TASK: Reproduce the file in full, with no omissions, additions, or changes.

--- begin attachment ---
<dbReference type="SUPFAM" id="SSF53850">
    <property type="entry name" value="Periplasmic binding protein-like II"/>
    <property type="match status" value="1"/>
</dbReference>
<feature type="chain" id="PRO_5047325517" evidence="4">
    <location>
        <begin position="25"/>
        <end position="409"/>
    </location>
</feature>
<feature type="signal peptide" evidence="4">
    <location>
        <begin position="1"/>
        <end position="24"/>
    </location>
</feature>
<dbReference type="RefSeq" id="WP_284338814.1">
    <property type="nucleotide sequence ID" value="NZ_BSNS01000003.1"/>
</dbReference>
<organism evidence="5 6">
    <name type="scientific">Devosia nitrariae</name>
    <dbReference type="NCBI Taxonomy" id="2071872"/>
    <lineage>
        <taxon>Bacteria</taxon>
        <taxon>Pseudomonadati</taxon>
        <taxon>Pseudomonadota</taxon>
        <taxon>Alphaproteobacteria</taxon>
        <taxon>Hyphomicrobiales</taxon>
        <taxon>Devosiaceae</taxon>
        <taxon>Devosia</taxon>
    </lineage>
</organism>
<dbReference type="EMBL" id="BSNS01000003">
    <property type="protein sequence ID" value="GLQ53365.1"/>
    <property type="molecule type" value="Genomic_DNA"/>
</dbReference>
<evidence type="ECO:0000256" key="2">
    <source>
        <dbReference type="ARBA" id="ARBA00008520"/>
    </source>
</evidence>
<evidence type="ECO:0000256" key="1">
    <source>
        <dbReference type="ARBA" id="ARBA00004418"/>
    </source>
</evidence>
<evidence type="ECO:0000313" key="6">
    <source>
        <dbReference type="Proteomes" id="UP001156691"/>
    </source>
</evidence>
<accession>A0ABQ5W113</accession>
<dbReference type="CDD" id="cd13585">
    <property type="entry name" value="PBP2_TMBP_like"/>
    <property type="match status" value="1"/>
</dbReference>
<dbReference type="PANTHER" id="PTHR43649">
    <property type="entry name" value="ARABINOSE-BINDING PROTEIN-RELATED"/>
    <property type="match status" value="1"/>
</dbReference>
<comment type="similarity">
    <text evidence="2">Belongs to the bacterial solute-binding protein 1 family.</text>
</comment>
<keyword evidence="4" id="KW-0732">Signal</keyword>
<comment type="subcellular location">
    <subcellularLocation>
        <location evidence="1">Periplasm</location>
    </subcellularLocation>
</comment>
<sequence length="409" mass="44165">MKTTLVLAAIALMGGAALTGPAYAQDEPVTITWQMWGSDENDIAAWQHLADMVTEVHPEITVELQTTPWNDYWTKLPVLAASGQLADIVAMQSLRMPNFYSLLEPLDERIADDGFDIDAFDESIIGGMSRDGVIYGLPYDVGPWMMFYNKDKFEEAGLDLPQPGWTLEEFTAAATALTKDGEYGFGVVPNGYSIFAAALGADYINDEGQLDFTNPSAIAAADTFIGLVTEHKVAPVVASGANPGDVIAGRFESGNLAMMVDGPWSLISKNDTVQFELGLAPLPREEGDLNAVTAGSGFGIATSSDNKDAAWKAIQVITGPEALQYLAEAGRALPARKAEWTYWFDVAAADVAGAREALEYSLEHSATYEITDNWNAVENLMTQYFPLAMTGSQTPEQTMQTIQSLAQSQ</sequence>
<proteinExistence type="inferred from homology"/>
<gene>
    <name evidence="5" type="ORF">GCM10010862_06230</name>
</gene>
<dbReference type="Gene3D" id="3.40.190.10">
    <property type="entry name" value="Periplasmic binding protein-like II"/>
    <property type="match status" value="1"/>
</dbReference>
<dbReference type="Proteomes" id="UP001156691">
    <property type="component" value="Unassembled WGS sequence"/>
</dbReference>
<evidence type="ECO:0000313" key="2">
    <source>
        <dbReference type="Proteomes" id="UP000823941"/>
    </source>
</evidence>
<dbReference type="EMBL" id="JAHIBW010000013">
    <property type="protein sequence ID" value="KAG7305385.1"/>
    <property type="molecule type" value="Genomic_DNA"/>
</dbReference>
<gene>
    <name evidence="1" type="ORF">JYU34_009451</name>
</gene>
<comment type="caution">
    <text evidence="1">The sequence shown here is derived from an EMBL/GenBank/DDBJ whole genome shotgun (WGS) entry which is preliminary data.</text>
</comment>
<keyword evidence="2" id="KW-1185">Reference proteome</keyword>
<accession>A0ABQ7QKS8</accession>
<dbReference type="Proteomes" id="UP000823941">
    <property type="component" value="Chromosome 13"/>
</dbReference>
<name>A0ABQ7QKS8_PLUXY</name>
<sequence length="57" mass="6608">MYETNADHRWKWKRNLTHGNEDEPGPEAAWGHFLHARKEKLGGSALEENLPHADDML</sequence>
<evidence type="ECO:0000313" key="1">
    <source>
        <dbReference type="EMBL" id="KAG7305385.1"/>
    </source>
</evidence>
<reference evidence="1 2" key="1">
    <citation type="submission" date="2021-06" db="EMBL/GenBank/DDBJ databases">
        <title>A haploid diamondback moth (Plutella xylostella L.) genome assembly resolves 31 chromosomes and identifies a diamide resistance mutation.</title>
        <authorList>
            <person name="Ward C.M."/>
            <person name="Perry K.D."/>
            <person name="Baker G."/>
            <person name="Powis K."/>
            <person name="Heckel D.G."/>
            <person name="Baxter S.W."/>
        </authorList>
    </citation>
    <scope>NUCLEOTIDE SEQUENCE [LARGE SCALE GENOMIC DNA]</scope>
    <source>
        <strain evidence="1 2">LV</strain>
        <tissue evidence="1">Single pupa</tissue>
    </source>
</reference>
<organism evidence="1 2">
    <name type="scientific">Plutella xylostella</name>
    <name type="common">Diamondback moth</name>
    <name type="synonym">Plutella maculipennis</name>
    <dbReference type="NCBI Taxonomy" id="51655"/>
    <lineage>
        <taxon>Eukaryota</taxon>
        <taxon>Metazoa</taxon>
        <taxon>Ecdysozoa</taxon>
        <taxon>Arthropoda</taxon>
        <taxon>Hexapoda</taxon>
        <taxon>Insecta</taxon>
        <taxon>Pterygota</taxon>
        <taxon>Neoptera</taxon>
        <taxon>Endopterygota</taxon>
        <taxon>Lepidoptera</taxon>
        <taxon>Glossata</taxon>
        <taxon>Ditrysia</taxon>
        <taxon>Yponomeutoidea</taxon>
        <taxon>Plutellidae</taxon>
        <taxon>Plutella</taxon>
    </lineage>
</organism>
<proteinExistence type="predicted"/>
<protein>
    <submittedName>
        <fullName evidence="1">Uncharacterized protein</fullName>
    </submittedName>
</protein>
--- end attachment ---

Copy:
<dbReference type="SUPFAM" id="SSF53850">
    <property type="entry name" value="Periplasmic binding protein-like II"/>
    <property type="match status" value="1"/>
</dbReference>
<feature type="chain" id="PRO_5047325517" evidence="4">
    <location>
        <begin position="25"/>
        <end position="409"/>
    </location>
</feature>
<feature type="signal peptide" evidence="4">
    <location>
        <begin position="1"/>
        <end position="24"/>
    </location>
</feature>
<dbReference type="RefSeq" id="WP_284338814.1">
    <property type="nucleotide sequence ID" value="NZ_BSNS01000003.1"/>
</dbReference>
<organism evidence="5 6">
    <name type="scientific">Devosia nitrariae</name>
    <dbReference type="NCBI Taxonomy" id="2071872"/>
    <lineage>
        <taxon>Bacteria</taxon>
        <taxon>Pseudomonadati</taxon>
        <taxon>Pseudomonadota</taxon>
        <taxon>Alphaproteobacteria</taxon>
        <taxon>Hyphomicrobiales</taxon>
        <taxon>Devosiaceae</taxon>
        <taxon>Devosia</taxon>
    </lineage>
</organism>
<dbReference type="EMBL" id="BSNS01000003">
    <property type="protein sequence ID" value="GLQ53365.1"/>
    <property type="molecule type" value="Genomic_DNA"/>
</dbReference>
<evidence type="ECO:0000256" key="2">
    <source>
        <dbReference type="ARBA" id="ARBA00008520"/>
    </source>
</evidence>
<evidence type="ECO:0000256" key="1">
    <source>
        <dbReference type="ARBA" id="ARBA00004418"/>
    </source>
</evidence>
<evidence type="ECO:0000313" key="6">
    <source>
        <dbReference type="Proteomes" id="UP001156691"/>
    </source>
</evidence>
<accession>A0ABQ5W113</accession>
<dbReference type="CDD" id="cd13585">
    <property type="entry name" value="PBP2_TMBP_like"/>
    <property type="match status" value="1"/>
</dbReference>
<dbReference type="PANTHER" id="PTHR43649">
    <property type="entry name" value="ARABINOSE-BINDING PROTEIN-RELATED"/>
    <property type="match status" value="1"/>
</dbReference>
<comment type="similarity">
    <text evidence="2">Belongs to the bacterial solute-binding protein 1 family.</text>
</comment>
<keyword evidence="4" id="KW-0732">Signal</keyword>
<comment type="subcellular location">
    <subcellularLocation>
        <location evidence="1">Periplasm</location>
    </subcellularLocation>
</comment>
<sequence length="409" mass="44165">MKTTLVLAAIALMGGAALTGPAYAQDEPVTITWQMWGSDENDIAAWQHLADMVTEVHPEITVELQTTPWNDYWTKLPVLAASGQLADIVAMQSLRMPNFYSLLEPLDERIADDGFDIDAFDESIIGGMSRDGVIYGLPYDVGPWMMFYNKDKFEEAGLDLPQPGWTLEEFTAAATALTKDGEYGFGVVPNGYSIFAAALGADYINDEGQLDFTNPSAIAAADTFIGLVTEHKVAPVVASGANPGDVIAGRFESGNLAMMVDGPWSLISKNDTVQFELGLAPLPREEGDLNAVTAGSGFGIATSSDNKDAAWKAIQVITGPEALQYLAEAGRALPARKAEWTYWFDVAAADVAGAREALEYSLEHSATYEITDNWNAVENLMTQYFPLAMTGSQTPEQTMQTIQSLAQSQ</sequence>
<proteinExistence type="inferred from homology"/>
<gene>
    <name evidence="5" type="ORF">GCM10010862_06230</name>
</gene>
<dbReference type="Gene3D" id="3.40.190.10">
    <property type="entry name" value="Periplasmic binding protein-like II"/>
    <property type="match status" value="1"/>
</dbReference>
<dbReference type="Proteomes" id="UP001156691">
    <property type="component" value="Unassembled WGS sequence"/>
</dbReference>
<evidence type="ECO:0000313" key="2">
    <source>
        <dbReference type="Proteomes" id="UP000823941"/>
    </source>
</evidence>
<dbReference type="EMBL" id="JAHIBW010000013">
    <property type="protein sequence ID" value="KAG7305385.1"/>
    <property type="molecule type" value="Genomic_DNA"/>
</dbReference>
<gene>
    <name evidence="1" type="ORF">JYU34_009451</name>
</gene>
<comment type="caution">
    <text evidence="1">The sequence shown here is derived from an EMBL/GenBank/DDBJ whole genome shotgun (WGS) entry which is preliminary data.</text>
</comment>
<keyword evidence="2" id="KW-1185">Reference proteome</keyword>
<accession>A0ABQ7QKS8</accession>
<dbReference type="Proteomes" id="UP000823941">
    <property type="component" value="Chromosome 13"/>
</dbReference>
<name>A0ABQ7QKS8_PLUXY</name>
<sequence length="57" mass="6608">MYETNADHRWKWKRNLTHGNEDEPGPEAAWGHFLHARKEKLGGSALEENLPHADDML</sequence>
<evidence type="ECO:0000313" key="1">
    <source>
        <dbReference type="EMBL" id="KAG7305385.1"/>
    </source>
</evidence>
<reference evidence="1 2" key="1">
    <citation type="submission" date="2021-06" db="EMBL/GenBank/DDBJ databases">
        <title>A haploid diamondback moth (Plutella xylostella L.) genome assembly resolves 31 chromosomes and identifies a diamide resistance mutation.</title>
        <authorList>
            <person name="Ward C.M."/>
            <person name="Perry K.D."/>
            <person name="Baker G."/>
            <person name="Powis K."/>
            <person name="Heckel D.G."/>
            <person name="Baxter S.W."/>
        </authorList>
    </citation>
    <scope>NUCLEOTIDE SEQUENCE [LARGE SCALE GENOMIC DNA]</scope>
    <source>
        <strain evidence="1 2">LV</strain>
        <tissue evidence="1">Single pupa</tissue>
    </source>
</reference>
<organism evidence="1 2">
    <name type="scientific">Plutella xylostella</name>
    <name type="common">Diamondback moth</name>
    <name type="synonym">Plutella maculipennis</name>
    <dbReference type="NCBI Taxonomy" id="51655"/>
    <lineage>
        <taxon>Eukaryota</taxon>
        <taxon>Metazoa</taxon>
        <taxon>Ecdysozoa</taxon>
        <taxon>Arthropoda</taxon>
        <taxon>Hexapoda</taxon>
        <taxon>Insecta</taxon>
        <taxon>Pterygota</taxon>
        <taxon>Neoptera</taxon>
        <taxon>Endopterygota</taxon>
        <taxon>Lepidoptera</taxon>
        <taxon>Glossata</taxon>
        <taxon>Ditrysia</taxon>
        <taxon>Yponomeutoidea</taxon>
        <taxon>Plutellidae</taxon>
        <taxon>Plutella</taxon>
    </lineage>
</organism>
<proteinExistence type="predicted"/>
<protein>
    <submittedName>
        <fullName evidence="1">Uncharacterized protein</fullName>
    </submittedName>
</protein>